This print has rows of stencilled black text in all capital letters on white background. In pencil, the print is signed and dated (l.r.) "Glenn Lignon '92" and numbered (l.l.) "27/45". 
Glenn Ligon<br><em>Untitled</em><br>1992<br>etching, aquatint, spitbite, sugarlift | Rives BFK paper<br>Museum Purchase<br>1993/2.13.2
This print is composed of sets of faces in three registers.  Along the top, in a black stripe, is a repeated, closely cropped image of a woman's face looking to the left.  In the middle left are five repeated images in shades of brown of a woman's face looking right, toward the face of a man in black.  Along the bottom are three large images of a woman's face in green, brown and blue.
Elizabeth Catlett<br><em>Malcolm X Speaks for Us</em><br>1969<br>linoleum cut | paper<br>Gift of Elizabeth Catlett<br>2006/1.96
A black and white photograph of four people lying on the ground. One person's face is covered by an American flag, while the man behind her has his face covered by a hat. The group appears to be asleep. The feet and shoes of other people standing around the group of four is visible in the background. The print is signed (l.r.) "Edward Roberson" in pen.
Edward (Robbie) Roberson<br><em>Tired Marchers Sleep on the Streets—"We were tired, we were tired.", Selma, Alabama </em><br>1963<br>inkjet print | paper<br>Gift of Detroit Focus 2000, and partial purchase with funds from the Jean Paul Slusser Memorial Fund<br>2003/2.69.28
This work shows a black and white photograph of a crowd of people outdoors, with trees in the background. On the left is a uniformed policeman holding a dog on a leash in one hand and a club in the other. In the center area there is a man, with his back to the viewer, who is being attacked by two dogs. One, controlled by another policeman, is ripping his clothing and the other, with teeth bared, is attacking his right hand. In the crowd there are men watching the attack and looking at the policemen.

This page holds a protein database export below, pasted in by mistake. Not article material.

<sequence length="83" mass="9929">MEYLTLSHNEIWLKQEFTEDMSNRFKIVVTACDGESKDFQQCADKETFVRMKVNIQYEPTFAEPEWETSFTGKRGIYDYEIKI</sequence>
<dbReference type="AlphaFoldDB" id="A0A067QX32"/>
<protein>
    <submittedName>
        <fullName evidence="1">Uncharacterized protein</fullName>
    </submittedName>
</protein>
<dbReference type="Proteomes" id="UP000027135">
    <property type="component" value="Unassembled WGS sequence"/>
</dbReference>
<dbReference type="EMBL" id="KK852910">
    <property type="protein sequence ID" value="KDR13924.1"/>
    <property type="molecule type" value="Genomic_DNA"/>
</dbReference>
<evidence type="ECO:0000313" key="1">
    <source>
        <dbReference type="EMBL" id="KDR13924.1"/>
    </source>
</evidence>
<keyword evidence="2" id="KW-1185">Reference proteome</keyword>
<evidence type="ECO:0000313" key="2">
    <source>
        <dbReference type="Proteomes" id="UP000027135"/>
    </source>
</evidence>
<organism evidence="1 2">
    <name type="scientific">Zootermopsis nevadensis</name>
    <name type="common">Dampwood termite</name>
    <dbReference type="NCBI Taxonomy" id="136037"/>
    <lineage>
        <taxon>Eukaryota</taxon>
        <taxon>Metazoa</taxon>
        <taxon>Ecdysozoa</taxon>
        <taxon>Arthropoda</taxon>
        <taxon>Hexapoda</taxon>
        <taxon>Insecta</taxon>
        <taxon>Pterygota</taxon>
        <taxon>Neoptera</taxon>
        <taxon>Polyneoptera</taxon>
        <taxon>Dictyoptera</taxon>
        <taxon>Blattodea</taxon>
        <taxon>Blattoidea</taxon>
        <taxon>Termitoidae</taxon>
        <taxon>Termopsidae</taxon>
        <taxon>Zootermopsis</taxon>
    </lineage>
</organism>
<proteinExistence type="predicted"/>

Andy Warhol<br><em>Birmingham Race Riot</em><br>1964<br>screenprint | paper<br>Gift of Graham and Marianne Smith<br>1986/1.194.5

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Activism — by seth@whirl-i-gig.com (February 13 2017 @ 12:04 pm)
African american culture — by seth@whirl-i-gig.com (February 13 2017 @ 12:04 pm)
African american history — by seth@whirl-i-gig.com (February 13 2017 @ 12:04 pm)
American culture — by seth@whirl-i-gig.com (February 13 2017 @ 12:04 pm)
Americas — by seth@whirl-i-gig.com (February 13 2017 @ 12:04 pm)
Black american culture — by seth@whirl-i-gig.com (February 13 2017 @ 12:04 pm)
Black u.s. history — by seth@whirl-i-gig.com (February 13 2017 @ 12:04 pm)
Civil rights — by seth@whirl-i-gig.com (February 13 2017 @ 12:04 pm)
Human rights — by seth@whirl-i-gig.com (February 13 2017 @ 12:04 pm)
Identity — by seth@whirl-i-gig.com (February 13 2017 @ 12:04 pm)
Insiders and outsiders — by seth@whirl-i-gig.com (February 13 2017 @ 12:04 pm)
Nation and nationalism — by seth@whirl-i-gig.com (February 13 2017 @ 12:04 pm)
North america — by seth@whirl-i-gig.com (February 13 2017 @ 12:04 pm)
Political movements — by seth@whirl-i-gig.com (February 13 2017 @ 12:04 pm)
Politics — by seth@whirl-i-gig.com (February 13 2017 @ 12:04 pm)
Protests — by seth@whirl-i-gig.com (February 13 2017 @ 12:04 pm)
Race and ethnicity — by seth@whirl-i-gig.com (February 13 2017 @ 12:04 pm)
Radicalism — by seth@whirl-i-gig.com (February 13 2017 @ 12:04 pm)
Rebellion — by seth@whirl-i-gig.com (February 13 2017 @ 12:04 pm)
Social criticism — by seth@whirl-i-gig.com (February 13 2017 @ 12:04 pm)
Social inclusion and exclusion — by seth@whirl-i-gig.com (February 13 2017 @ 12:04 pm)
Social justice — by seth@whirl-i-gig.com (February 13 2017 @ 12:04 pm)
U.s. culture — by seth@whirl-i-gig.com (February 13 2017 @ 12:04 pm)
United states — by seth@whirl-i-gig.com (February 13 2017 @ 12:04 pm)
University class selection — by seth@whirl-i-gig.com (February 13 2017 @ 12:04 pm)

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Last Updated

January 22, 2019 3:42 p.m.